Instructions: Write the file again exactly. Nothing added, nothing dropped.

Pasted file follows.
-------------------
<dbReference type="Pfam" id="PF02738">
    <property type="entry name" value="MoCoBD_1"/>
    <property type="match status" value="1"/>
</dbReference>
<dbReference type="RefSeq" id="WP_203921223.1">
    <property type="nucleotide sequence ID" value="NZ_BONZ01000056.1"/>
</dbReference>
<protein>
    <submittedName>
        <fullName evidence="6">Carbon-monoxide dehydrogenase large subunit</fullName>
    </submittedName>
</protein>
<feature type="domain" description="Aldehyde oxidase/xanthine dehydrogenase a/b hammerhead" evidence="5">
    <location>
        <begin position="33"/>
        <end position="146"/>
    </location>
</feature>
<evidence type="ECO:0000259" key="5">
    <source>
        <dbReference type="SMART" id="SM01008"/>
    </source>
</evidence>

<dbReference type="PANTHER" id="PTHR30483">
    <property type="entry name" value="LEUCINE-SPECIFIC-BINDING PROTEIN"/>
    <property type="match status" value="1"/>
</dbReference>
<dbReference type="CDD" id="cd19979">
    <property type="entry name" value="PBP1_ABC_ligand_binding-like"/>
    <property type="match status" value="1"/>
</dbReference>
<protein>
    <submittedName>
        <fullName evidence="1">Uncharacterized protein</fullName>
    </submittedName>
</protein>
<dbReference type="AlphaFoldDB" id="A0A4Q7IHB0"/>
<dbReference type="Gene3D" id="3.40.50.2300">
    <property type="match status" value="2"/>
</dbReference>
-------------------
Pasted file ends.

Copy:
<dbReference type="Pfam" id="PF02738">
    <property type="entry name" value="MoCoBD_1"/>
    <property type="match status" value="1"/>
</dbReference>
<dbReference type="RefSeq" id="WP_203921223.1">
    <property type="nucleotide sequence ID" value="NZ_BONZ01000056.1"/>
</dbReference>
<protein>
    <submittedName>
        <fullName evidence="6">Carbon-monoxide dehydrogenase large subunit</fullName>
    </submittedName>
</protein>
<feature type="domain" description="Aldehyde oxidase/xanthine dehydrogenase a/b hammerhead" evidence="5">
    <location>
        <begin position="33"/>
        <end position="146"/>
    </location>
</feature>
<evidence type="ECO:0000259" key="5">
    <source>
        <dbReference type="SMART" id="SM01008"/>
    </source>
</evidence>

<dbReference type="PANTHER" id="PTHR30483">
    <property type="entry name" value="LEUCINE-SPECIFIC-BINDING PROTEIN"/>
    <property type="match status" value="1"/>
</dbReference>
<dbReference type="CDD" id="cd19979">
    <property type="entry name" value="PBP1_ABC_ligand_binding-like"/>
    <property type="match status" value="1"/>
</dbReference>
<protein>
    <submittedName>
        <fullName evidence="1">Uncharacterized protein</fullName>
    </submittedName>
</protein>
<dbReference type="AlphaFoldDB" id="A0A4Q7IHB0"/>
<dbReference type="Gene3D" id="3.40.50.2300">
    <property type="match status" value="2"/>
</dbReference>